We hoteliers welcome the business that the NCAA has brought but worry about what the future holds. To use a metaphor many people are experiencing these days, the tournament was a shot in the arm, but does not inoculate us against continued losses.
NCAA fan’s death prompts contact-tracing investigation in Indiana
Health officials said Saturday they are investigating whether anyone was exposed to COVID-19 by Alabama residents following Friday night’s death of a fan who had been in Indianapolis for March Madness.Read More
Final Four weekend will offer tons of activities for fans and locals
Lots of activities, concerts and events are planned throughout the city for the final weekend of the college basketball season.Read More
NCAA adds team field trips to help alleviate bubble boredom
March Madness is taking on a whole new meaning for athletes, coaches and support staff, who are largely cooped up for the duration of the tournament, which ends with the championship game April 5.Read More
Local restaurants hope to supply food for teams during NCAA Tournament
The NCAA, Indiana Sports Corp. and Visit Indy are developing a program to help match teams with restaurants that are prepared to deliver.Read More
I can confidently say that bringing the buzz of college basketball back to our city was only possible through the everyone’s efforts to mask up, socially distance, and operate within the constructs of necessary public health orders. We must not let up now.
From seemingly small issues of inequality in NCAA Tournament weight rooms to life-and-death issues of police brutality and endemic racism, athletes are increasingly calling for change, intent on molding what the future should look like for everyone.
The meeting Monday is one most hoops fans have waited for all year — two years, really — a matchup between two teams who have been on a collision course since the bracket came out.
The showdown between Baylor and Gonzaga that was called off in December because of the coronavirus pandemic is finally back on, with the biggest stakes of all: The two best teams all season will play for the national championship Monday night.
The only reason Baylor’s backcourt can’t be considered a true brotherhood is the blood coursing through their veins.
This is the 41st time I have attended the Final Four. I have never seen anything like this version. And I hope never to see anything like it again.
After a surprise delivery five weeks early in December, feisty 3-month-old Molly Skolnick of Carmel will be represented at the Final Four by a seat-filling cutout as part of an April Fools ruse concocted by her parents.
Fortune magazine reported that ticket prices are 145% higher than any other Final Four in history. Brokers say the prices would be even higher if a Midwestern team was in the final rounds.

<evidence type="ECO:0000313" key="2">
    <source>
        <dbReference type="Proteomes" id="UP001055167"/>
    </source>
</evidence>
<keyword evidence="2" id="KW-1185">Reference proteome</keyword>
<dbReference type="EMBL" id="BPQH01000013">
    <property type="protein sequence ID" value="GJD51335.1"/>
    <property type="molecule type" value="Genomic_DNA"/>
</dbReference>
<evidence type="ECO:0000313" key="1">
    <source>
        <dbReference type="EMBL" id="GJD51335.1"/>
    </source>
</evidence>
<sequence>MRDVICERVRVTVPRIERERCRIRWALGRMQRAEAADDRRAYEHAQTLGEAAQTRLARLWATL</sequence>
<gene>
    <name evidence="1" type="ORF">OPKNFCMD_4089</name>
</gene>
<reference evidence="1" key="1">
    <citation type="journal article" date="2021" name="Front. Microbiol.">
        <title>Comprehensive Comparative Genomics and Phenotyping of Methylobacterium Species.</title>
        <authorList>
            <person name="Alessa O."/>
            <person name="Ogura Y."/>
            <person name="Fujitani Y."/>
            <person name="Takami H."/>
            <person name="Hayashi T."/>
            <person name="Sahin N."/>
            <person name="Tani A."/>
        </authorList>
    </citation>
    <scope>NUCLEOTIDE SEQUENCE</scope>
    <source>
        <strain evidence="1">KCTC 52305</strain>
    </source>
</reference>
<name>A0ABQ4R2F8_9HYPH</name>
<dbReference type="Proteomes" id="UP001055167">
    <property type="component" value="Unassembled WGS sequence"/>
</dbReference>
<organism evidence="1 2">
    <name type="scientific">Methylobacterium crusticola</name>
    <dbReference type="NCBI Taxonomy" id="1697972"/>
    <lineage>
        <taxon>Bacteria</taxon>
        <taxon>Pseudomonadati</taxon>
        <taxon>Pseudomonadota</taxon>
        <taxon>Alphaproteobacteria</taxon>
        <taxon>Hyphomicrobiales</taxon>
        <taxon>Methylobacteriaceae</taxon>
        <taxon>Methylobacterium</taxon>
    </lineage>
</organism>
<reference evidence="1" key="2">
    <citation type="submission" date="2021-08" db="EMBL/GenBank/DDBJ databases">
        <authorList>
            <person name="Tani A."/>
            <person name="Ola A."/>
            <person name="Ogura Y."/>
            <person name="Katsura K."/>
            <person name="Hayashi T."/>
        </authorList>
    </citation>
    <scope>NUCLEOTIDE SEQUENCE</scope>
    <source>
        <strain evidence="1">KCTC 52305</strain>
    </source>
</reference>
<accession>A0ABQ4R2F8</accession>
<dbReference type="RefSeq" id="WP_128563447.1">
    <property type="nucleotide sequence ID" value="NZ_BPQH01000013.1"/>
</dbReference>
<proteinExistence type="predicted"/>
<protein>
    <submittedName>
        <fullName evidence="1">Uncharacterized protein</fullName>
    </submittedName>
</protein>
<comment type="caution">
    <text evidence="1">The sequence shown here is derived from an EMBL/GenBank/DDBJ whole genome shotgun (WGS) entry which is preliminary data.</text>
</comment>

John W. “Ned” Sampson, the longtime coach of Pembroke High School in North Carolina, once went toe-to-toe with members of the Ku Klux Klan.
Although athletes may have been tested on campus, the NCAA has not ramped up its usual testing program at national championships such as March Madness, sources tell AP.
The NCAA and local organizing groups set up expanded ambassador and item-delivery services relying on volunteer help to take care of needs for players, officials and others working inside.
The Wolverines missed their final eight shots, including a 3-pointer by Mike Smith with a couple of seconds left and another by Franz Wagner at the buzzer that sent the Bruins (22-9) flying off the bench in a wild celebration.
Gonzaga (30-0) has been an offensive juggernaut rarely seen in college basketball. Fast moving and free flowing, the ultra-efficient Zags have steamrolled everyone in their way, winning a Division I-record 27 straight games by double digits.
Social isolation effects will be compounded by an isolation bubble with a reduced number of fans, restricted zones of access and restricted contact with family, friends and spectators.
The NCAA is giving fans an opportunity to buy cardboard cutouts of themselves to be sent to the games at a cost of $100 apiece, with a portion of the purchase price going to the United Way of Central Indiana’s COVID-19 relief effort.
Forty-six teams had arrived in Indianapolis for the NCAA men’s basketball tournament by late Sunday, and each was given a COVID-19 test upon arrival.
The media landscape is in the throes of dramatic change that creates uncertainty but also adds to the value of events like the NCAA Men’s Basketball Tournament that attract huge live audiences.